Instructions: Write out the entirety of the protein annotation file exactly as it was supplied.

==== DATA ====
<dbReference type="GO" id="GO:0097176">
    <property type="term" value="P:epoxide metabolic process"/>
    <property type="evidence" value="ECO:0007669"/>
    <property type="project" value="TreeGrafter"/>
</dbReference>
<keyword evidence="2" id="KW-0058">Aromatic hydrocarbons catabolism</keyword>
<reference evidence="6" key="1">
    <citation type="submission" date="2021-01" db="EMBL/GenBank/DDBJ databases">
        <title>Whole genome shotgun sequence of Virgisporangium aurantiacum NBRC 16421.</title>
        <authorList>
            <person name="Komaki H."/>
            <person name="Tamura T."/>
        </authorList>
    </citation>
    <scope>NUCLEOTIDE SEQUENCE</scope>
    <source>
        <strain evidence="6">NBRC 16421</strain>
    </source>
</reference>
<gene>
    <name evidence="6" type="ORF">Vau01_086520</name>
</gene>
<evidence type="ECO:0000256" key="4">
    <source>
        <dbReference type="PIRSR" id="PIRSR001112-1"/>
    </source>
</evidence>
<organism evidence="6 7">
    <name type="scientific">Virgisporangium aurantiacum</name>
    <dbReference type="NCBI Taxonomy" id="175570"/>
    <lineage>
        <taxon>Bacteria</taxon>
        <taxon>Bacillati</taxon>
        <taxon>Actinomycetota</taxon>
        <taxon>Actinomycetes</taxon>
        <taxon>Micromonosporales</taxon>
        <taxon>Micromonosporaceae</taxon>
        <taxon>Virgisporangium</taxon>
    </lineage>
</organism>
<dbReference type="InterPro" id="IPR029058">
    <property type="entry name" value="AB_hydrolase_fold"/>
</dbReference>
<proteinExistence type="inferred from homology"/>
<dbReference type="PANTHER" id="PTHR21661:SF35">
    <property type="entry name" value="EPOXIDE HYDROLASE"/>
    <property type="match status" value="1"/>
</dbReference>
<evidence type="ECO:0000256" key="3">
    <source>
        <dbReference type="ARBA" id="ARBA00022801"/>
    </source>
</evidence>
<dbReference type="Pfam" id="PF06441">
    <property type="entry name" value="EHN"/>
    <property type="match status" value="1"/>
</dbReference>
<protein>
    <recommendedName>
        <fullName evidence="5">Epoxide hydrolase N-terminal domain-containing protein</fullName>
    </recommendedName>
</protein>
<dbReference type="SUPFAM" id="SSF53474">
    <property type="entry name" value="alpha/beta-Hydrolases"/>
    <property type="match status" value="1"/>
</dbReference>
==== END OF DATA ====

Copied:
<dbReference type="GO" id="GO:0097176">
    <property type="term" value="P:epoxide metabolic process"/>
    <property type="evidence" value="ECO:0007669"/>
    <property type="project" value="TreeGrafter"/>
</dbReference>
<keyword evidence="2" id="KW-0058">Aromatic hydrocarbons catabolism</keyword>
<reference evidence="6" key="1">
    <citation type="submission" date="2021-01" db="EMBL/GenBank/DDBJ databases">
        <title>Whole genome shotgun sequence of Virgisporangium aurantiacum NBRC 16421.</title>
        <authorList>
            <person name="Komaki H."/>
            <person name="Tamura T."/>
        </authorList>
    </citation>
    <scope>NUCLEOTIDE SEQUENCE</scope>
    <source>
        <strain evidence="6">NBRC 16421</strain>
    </source>
</reference>
<gene>
    <name evidence="6" type="ORF">Vau01_086520</name>
</gene>
<evidence type="ECO:0000256" key="4">
    <source>
        <dbReference type="PIRSR" id="PIRSR001112-1"/>
    </source>
</evidence>
<organism evidence="6 7">
    <name type="scientific">Virgisporangium aurantiacum</name>
    <dbReference type="NCBI Taxonomy" id="175570"/>
    <lineage>
        <taxon>Bacteria</taxon>
        <taxon>Bacillati</taxon>
        <taxon>Actinomycetota</taxon>
        <taxon>Actinomycetes</taxon>
        <taxon>Micromonosporales</taxon>
        <taxon>Micromonosporaceae</taxon>
        <taxon>Virgisporangium</taxon>
    </lineage>
</organism>
<dbReference type="InterPro" id="IPR029058">
    <property type="entry name" value="AB_hydrolase_fold"/>
</dbReference>
<proteinExistence type="inferred from homology"/>
<dbReference type="PANTHER" id="PTHR21661:SF35">
    <property type="entry name" value="EPOXIDE HYDROLASE"/>
    <property type="match status" value="1"/>
</dbReference>
<evidence type="ECO:0000256" key="3">
    <source>
        <dbReference type="ARBA" id="ARBA00022801"/>
    </source>
</evidence>
<dbReference type="Pfam" id="PF06441">
    <property type="entry name" value="EHN"/>
    <property type="match status" value="1"/>
</dbReference>
<protein>
    <recommendedName>
        <fullName evidence="5">Epoxide hydrolase N-terminal domain-containing protein</fullName>
    </recommendedName>
</protein>
<dbReference type="SUPFAM" id="SSF53474">
    <property type="entry name" value="alpha/beta-Hydrolases"/>
    <property type="match status" value="1"/>
</dbReference>